Deadly Distractions: Safe Driving Requires a Conscious Effort

According to the most recent annual estimates available from the National Highway Traffic Safety Administration, crashes that involved distracted driving killed 3,522 people in 2021, a troubling 12% increase from 3,154 in 2020. About 8% of fatal crashes were linked to some type of driver distraction.1

Legal or not, a distraction is any activity that takes your eyes off the road, your mind off the task, and/or your hands off the steering wheel — if only for a moment. Here are some of the common behaviors that can affect your driving performance and potentially cause a terrible accident.

Talking or Texting

Drivers who are placing or answering calls, or having a conversation, tend to be less focused on potential hazards. Hands-free devices are mandated for drivers in some states, but their use does not always eliminate the distraction. It’s safest to make your calls before you drive. If your phone rings while you are driving, let voicemail pick it up.

Texting is one of the riskiest things people do while driving, because a driver who is reading or sending a message may spend several critical seconds looking away from the road.

Cellphone use was a factor in 12% of all distraction-affected fatalities in 2020 (data for 2021 has not been released).2 This is why talking on a handheld cell phone is now illegal for drivers of all ages in 24 states and the District of Columbia — 36 states have laws that apply specifically to young drivers. Texting is banned for all drivers in 48 states and the District of Columbia.3

Young drivers ages 15 to 20 are most likely to be involved in fatal crashes while using a cell phone, so it’s important to discuss these risks and the rules with any teen drivers in your family.4

Life in the Car

People and animals are sometimes the most difficult distractions to control, but it’s important to remember that simply turning around to talk to passengers could be a deadly mistake.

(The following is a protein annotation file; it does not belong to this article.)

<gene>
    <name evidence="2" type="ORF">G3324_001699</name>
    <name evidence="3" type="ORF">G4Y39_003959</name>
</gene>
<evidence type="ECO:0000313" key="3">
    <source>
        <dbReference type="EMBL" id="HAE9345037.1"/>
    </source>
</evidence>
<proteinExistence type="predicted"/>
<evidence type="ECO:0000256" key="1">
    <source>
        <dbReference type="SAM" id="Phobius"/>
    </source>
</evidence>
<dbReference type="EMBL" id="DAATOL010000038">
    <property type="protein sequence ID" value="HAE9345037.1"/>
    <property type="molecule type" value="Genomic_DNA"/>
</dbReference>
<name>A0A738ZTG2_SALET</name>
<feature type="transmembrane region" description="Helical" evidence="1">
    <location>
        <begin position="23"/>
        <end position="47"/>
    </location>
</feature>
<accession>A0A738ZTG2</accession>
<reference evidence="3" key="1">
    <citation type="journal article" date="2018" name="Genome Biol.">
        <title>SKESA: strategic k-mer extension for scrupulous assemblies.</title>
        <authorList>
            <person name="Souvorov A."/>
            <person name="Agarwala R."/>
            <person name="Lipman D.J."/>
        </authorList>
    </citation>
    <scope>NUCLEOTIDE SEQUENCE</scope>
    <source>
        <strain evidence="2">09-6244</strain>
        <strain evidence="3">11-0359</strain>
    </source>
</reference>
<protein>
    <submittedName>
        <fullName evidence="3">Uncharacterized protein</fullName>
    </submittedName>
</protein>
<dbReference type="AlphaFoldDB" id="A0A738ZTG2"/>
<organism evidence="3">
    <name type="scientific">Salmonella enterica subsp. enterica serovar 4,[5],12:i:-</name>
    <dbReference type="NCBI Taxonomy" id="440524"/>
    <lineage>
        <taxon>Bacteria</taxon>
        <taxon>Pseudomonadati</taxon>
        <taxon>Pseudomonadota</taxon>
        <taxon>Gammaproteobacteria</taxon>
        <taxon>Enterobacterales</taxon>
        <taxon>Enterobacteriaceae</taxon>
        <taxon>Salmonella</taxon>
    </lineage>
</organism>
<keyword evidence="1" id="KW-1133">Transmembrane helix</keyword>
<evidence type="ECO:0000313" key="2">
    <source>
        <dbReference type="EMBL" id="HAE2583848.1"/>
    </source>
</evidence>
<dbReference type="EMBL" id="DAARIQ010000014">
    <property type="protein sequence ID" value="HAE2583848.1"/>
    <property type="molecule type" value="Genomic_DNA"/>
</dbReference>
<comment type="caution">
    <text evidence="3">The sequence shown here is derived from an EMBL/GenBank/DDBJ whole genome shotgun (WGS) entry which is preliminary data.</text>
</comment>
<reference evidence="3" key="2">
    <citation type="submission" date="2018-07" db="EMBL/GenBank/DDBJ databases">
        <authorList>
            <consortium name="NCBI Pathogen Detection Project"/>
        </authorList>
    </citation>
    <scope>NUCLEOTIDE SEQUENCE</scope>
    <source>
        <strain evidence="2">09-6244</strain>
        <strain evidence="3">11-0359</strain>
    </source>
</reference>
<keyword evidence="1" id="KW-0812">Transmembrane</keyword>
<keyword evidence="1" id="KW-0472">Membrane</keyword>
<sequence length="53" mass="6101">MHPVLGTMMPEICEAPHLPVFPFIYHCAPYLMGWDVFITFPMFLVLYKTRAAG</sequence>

It’s not easy to explain to young children that driving demands your full attention, but it’s worth a try. Diversions such as books, games, and toys may also help. If a situation involving a child passenger becomes a distraction, it’s best to pull over to a safe spot.

Pets should always be secured in a pet carrier or harness device and never be allowed to roam freely in the car or sit on your lap.

As normal or necessary as it may seem, fiddling with a navigation system, music player, or climate controls can take your attention away from the road long enough to create a hazardous situation. It’s best to delegate these jobs to a passenger or wait until the car is stopped to make adjustments.

Eating or drinking while driving a vehicle presents another set of challenges. When your hands and your mind are otherwise occupied — such as when opening or unwrapping, reaching or leaning, spilling and wiping — the likelihood of an accident increases. For the same reason, grooming tasks such as applying makeup, styling hair, and shaving should never be done while driving, even if you are late for work.

Driving demands a high level of mind and body coordination to control the vehicle and respond appropriately to hazards on the road. Concentrating on the task at hand and reducing distractions may help you and your passengers arrive safely at your destination.